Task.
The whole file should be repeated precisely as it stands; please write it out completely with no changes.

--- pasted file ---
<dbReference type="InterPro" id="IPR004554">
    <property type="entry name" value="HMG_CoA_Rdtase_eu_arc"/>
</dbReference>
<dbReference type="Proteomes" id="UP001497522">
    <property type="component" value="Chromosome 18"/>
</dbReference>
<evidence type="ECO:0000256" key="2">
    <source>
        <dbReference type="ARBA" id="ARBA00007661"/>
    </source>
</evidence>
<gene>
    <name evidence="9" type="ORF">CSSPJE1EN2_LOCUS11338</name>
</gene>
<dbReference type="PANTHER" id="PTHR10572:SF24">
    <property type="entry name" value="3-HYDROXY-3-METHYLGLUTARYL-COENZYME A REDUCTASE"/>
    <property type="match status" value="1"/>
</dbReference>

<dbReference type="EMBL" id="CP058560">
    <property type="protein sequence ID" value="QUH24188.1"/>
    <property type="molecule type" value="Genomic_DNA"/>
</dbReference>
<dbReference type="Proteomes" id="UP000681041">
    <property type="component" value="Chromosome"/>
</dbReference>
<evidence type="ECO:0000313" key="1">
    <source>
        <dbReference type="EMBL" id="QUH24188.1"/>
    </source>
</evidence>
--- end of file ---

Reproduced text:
<dbReference type="InterPro" id="IPR004554">
    <property type="entry name" value="HMG_CoA_Rdtase_eu_arc"/>
</dbReference>
<dbReference type="Proteomes" id="UP001497522">
    <property type="component" value="Chromosome 18"/>
</dbReference>
<evidence type="ECO:0000256" key="2">
    <source>
        <dbReference type="ARBA" id="ARBA00007661"/>
    </source>
</evidence>
<gene>
    <name evidence="9" type="ORF">CSSPJE1EN2_LOCUS11338</name>
</gene>
<dbReference type="PANTHER" id="PTHR10572:SF24">
    <property type="entry name" value="3-HYDROXY-3-METHYLGLUTARYL-COENZYME A REDUCTASE"/>
    <property type="match status" value="1"/>
</dbReference>

<dbReference type="EMBL" id="CP058560">
    <property type="protein sequence ID" value="QUH24188.1"/>
    <property type="molecule type" value="Genomic_DNA"/>
</dbReference>
<dbReference type="Proteomes" id="UP000681041">
    <property type="component" value="Chromosome"/>
</dbReference>
<evidence type="ECO:0000313" key="1">
    <source>
        <dbReference type="EMBL" id="QUH24188.1"/>
    </source>
</evidence>